Comscore, a leader in measuring digital consumer trends, reported on Nov. 23 that Internet consumer spending at retail was up 9 percent through the end of October 2010 compared to the same period in 2009 ($109.9 billion compared to $100.7 billion). It also projected that online retail sales for November and December, covering the traditional holiday season, would increase 11 percent, from $29.1 billion in 2009 to $32.4 billion in 2010.
Gian Fulgoni, Comscore chairman, stated that while the early spending surge during the first few weeks of November is due in large part to earlier and heavier promotional activity by online retailers, it is still a very "encouraging" sign that consumers appear more willing to shop this year.
When will consumers start shopping?
Just when consumers will actually make their purchases, either online or in-store, remains an open question. In an earlier survey of consumer behavior about all methods of shopping, Comscore found that only 15 percent of consumers were likely to shop before Thanksgiving. Another 11 percent indicated they would shop on Black Friday. Only 5 percent said they would shop on Cyber Monday (the Monday after Thanksgiving), while 9 percent said they were going to start shopping after Cyber Monday. A whopping 32 percent indicated they were not sure when they would start shopping, and 28 percent stated they were waiting for the best deals, likely not beginning to shop until just before the holidays.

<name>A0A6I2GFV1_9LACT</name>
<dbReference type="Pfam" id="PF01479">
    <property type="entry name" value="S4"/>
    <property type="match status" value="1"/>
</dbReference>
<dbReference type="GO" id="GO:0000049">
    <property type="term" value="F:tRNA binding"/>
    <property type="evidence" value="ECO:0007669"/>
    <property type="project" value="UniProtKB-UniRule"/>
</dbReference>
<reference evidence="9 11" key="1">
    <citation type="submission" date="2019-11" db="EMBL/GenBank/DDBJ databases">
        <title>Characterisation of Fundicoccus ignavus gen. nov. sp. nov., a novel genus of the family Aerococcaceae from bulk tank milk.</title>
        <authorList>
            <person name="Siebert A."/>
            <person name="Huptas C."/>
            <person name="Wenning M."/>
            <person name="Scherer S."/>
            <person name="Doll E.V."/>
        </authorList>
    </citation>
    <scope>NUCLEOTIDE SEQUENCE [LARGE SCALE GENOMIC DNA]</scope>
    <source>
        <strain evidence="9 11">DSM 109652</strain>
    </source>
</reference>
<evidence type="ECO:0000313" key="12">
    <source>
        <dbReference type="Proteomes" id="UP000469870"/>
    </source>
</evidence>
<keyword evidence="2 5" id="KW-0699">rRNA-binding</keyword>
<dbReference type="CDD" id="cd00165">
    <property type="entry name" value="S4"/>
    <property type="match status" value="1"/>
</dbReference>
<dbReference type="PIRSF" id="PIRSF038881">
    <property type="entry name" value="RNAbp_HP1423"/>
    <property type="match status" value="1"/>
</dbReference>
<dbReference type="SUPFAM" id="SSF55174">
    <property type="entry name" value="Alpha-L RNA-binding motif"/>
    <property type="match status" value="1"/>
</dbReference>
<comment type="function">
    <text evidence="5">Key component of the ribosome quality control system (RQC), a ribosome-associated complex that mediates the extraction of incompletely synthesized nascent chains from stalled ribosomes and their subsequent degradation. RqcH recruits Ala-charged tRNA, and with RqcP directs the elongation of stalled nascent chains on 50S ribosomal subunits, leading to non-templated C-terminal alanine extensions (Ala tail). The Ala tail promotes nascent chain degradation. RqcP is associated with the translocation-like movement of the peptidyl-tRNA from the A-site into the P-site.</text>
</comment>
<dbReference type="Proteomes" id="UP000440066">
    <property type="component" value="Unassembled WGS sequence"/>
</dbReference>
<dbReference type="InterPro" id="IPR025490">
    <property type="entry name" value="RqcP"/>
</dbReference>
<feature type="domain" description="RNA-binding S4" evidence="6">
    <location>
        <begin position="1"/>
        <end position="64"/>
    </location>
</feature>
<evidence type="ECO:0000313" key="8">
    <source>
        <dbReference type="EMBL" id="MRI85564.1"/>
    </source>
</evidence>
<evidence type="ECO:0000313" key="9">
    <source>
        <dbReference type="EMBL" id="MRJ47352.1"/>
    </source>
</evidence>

How are consumers planning to save money during the holiday shopping season?
Forty-six percent responded that they would be buying less expensive gifts than in 2009, up 1 percent from 2009. Still, 42 percent responded they would be buying fewer gifts, which was down 2 percent from 2009.
Free shipping appears to be a tantalizing carrot, with 30 percent of consumers (up 1 percent from 2009) reporting they would shop online to save money because of free shipping offers.
The biggest shift from 2009 is about when consumers will shop in order to try to save the most money: Nearly 20 percent of consumers indicated they would be shopping later in the holiday season to take advantage of anticipated price reductions. This reflects a 3 percent increase over 2009.
Coupons are very important this year
Perhaps a reflection of a consumer mood that remains cautious about the economy, 84 percent stated that coupons and product discounts are “somewhat to very important” when making a purchasing decision this holiday season. Of that number, 42 percent stated they always searched for discounts and coupons when comparing possible purchases of gifts. Additionally, 32 percent said that they would base a purchasing decision entirely on whether or not a product has a coupon or discount that could be applied. Only 18 percent indicated they would go to a store or an online site first and then seek out coupons.
Putting the e-commerce projections into perspective
While Comscore is bullish on Internet shopping this holiday season, projecting an 11 percent increase, it is worth noting how other consumer shopping research groups feel. Forrester is projecting a 16 percent increase for this holiday season, while Deloitte is predicting a 10 percent increase (it projected a 15 percent increase for mail-order and Internet sales, with two-thirds of that coming from the Internet). Emarketer tracks by the quarter, and projected in Q4, which includes November and December, that Internet sales will increase 14 percent.